1. Manners and Sincerity
    The major target of Wilde's scathing social criticism is the hypocrisy
    that society creates. Frequently in Victorian society, its participants
    comported themselves in overly sincere, polite ways while they harbored
    conversely manipulative, cruel attitudes. Wilde exposes this divide in
    scenes such as when Gwendolen and Cecily behave themselves in front of
    the servants or when Lady Bracknell warms to Cecily upon discovering she
    is rich. However, the play truly pivots around the word "earnest."
    Both women want to marry someone named "Ernest," as the name inspires
    "absolute confidence"; in other words, the name implies that its bearer
    truly is earnest, honest, and responsible. However, Jack and Algernon
    have lied about their names, so they are not really "earnest." But it
    also turns out that (at least in Jack's case) he was inadvertently
    telling the truth. The rapid flip-flopping of truths and lies, of
    earnestness and duplicity, shows how truly muddled the Victorian values
    of honesty and responsibility were.

  2. Critique of Marriage as a Social Tool
    Wilde's most concrete critique in the play is of the manipulative
    desires revolving around marriage. Gwendolen and Cecily are interested
    in their mates, it appears, only because they have disreputable
    backgrounds (Gwendolen is pleased to learn that Jack was an orphan;
    Cecily is excited by Algernon's "wicked" reputation). Their shared
    desire to marry someone named Ernest demonstrates that their romantic
    dreams hinge upon titles, not character. The men are not much less
    shallow-Algernon proposes to the young, pretty Cecily within minutes of
    meeting her. Only Jack seems to have earnest romantic desires, though
    why he would love the self-absorbed Gwendolen is questionable. However,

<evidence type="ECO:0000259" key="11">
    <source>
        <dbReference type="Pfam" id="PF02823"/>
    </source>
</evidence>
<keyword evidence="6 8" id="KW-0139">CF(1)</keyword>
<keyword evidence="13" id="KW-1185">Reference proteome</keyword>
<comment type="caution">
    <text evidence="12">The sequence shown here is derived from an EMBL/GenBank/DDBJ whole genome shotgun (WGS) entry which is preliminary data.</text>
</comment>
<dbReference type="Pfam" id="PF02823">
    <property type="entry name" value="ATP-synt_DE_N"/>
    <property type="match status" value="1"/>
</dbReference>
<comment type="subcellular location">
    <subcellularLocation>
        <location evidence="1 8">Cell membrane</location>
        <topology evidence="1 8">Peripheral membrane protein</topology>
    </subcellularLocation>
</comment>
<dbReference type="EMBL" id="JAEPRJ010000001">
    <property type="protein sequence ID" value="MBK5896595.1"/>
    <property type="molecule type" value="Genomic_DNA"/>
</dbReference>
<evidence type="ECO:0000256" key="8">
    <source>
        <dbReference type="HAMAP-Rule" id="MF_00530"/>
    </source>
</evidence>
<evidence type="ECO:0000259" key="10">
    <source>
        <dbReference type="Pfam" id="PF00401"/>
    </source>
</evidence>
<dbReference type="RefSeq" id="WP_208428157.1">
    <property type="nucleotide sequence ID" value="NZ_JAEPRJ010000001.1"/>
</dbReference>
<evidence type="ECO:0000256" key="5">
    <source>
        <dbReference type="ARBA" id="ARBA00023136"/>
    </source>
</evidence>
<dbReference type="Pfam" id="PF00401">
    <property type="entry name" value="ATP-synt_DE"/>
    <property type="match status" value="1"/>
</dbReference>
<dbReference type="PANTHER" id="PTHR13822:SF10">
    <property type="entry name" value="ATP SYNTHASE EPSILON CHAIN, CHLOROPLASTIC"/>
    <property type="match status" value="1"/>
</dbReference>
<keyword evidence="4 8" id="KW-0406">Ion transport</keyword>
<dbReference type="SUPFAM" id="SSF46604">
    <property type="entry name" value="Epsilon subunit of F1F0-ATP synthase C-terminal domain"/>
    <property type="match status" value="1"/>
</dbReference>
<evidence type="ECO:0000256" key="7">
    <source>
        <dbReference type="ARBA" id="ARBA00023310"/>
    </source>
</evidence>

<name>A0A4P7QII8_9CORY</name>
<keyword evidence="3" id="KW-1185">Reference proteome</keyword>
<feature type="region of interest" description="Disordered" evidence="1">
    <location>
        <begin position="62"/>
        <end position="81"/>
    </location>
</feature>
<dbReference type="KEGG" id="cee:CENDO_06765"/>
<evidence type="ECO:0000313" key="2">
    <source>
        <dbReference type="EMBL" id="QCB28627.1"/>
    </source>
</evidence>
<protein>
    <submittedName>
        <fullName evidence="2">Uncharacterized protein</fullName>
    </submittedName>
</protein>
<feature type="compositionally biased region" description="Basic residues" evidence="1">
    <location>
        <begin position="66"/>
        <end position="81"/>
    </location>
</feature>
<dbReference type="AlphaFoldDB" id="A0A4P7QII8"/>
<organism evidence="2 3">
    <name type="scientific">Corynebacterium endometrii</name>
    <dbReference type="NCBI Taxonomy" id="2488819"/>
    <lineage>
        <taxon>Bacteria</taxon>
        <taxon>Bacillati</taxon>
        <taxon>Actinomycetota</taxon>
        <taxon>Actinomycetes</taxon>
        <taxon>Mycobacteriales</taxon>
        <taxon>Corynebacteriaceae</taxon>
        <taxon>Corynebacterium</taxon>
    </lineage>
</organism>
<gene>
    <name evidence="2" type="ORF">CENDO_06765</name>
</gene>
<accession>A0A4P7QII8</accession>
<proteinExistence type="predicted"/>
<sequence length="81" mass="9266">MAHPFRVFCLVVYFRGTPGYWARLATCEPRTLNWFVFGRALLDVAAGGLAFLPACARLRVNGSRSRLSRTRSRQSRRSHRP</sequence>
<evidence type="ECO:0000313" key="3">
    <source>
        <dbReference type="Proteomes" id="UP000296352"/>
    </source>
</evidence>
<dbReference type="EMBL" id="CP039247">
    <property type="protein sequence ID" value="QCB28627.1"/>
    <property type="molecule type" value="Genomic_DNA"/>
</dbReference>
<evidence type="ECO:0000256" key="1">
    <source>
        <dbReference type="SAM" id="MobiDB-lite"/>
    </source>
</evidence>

the sordidness of the lovers' ulterior motives is dwarfed by the
    priorities of Lady Bracknell, who epitomizes the Victorian tendency to
    view marriage as a financial arrangement. She does not consent to
    Gwendolen's marriage to Jack on the basis of his being an orphan, and
    she snubs Cecily until she discovers she has a large personal fortune.
  3. Dual Identities
    As a subset of the sincerity theme (see above), Wilde explores in depth
    what it means to have a dual identity in Victorian society. This duality
    is most apparent in Algernon and Jack's "Bunburying" (their creation of
    an alter ego to allow them to evade responsibility). Wilde hints that
    Bunburying may cover for homosexual liaisons, or at the very least serve
    as an escape from oppressive marriages. Other characters also create
    alternate identities. For example, Cecily writes correspondence between
    herself and Ernest before she has ever met him. Unlike real men, who
    are free to come and go as they please, she is able to control this
    version of Ernest. Finally, the fact that Jack has been unwittingly
    leading a life of dual identities shows that our alter egos are not as
    far from our "real" identities as we would think.
  4. Idleness of the Leisure Class and the Aesthete
    Wilde good-naturedly exposes the empty, trivial lives of the
    aristocracy-good-naturedly, for Wilde also indulged in this type of
    lifestyle. Algernon is a hedonist who likes nothing better than to eat,
    gamble, and gossip without consequence. Wilde has described the play as
    about characters who trivialize serious matters and solemnize trivial
    matters; Algernon seems more worried by the absence of cucumber
    sandwiches (which he ate) than by the serious class conflicts that he
    quickly smoothes over with wit. But Wilde has a more serious intent: he
    subscribes to the late-19th-century philosophy of aestheticism, espoused
    by Walter Pater, which argues for the necessity of art's primary
    relationship with beauty, not with reality. Art should not mirror
    reality; rather, Wilde has said, it should be "useless" (in the sense of
    not serving a social purpose; it is useful for our appreciation of
    beauty). Therefore, Algernon's idleness is not merely laziness, but the
    product of someone who has cultivated an esteemed sense of aesthetic
  5. Farce
    The most famous aspect of Oscar Wilde's literature is his epigrams:
    compact, witty maxims that often expose the absurdities of society using
    paradox. Frequently, he takes an established cliché and alters it to
    make its illogic somehow more logical ("in married life three is company
    and two is none"). While these zingers serve as sophisticated critiques
    of society, Wilde also employs several comic tools of "low" comedy,
    specifically those of farce. He echoes dialogue and actions, uses comic
    reversals, and explodes a fast-paced, absurd ending whose implausibility
    we overlook because it is so ridiculous. This tone of wit and farce is
    distinctively Wildean; only someone so skilled in both genres could
    combine them so successfully.
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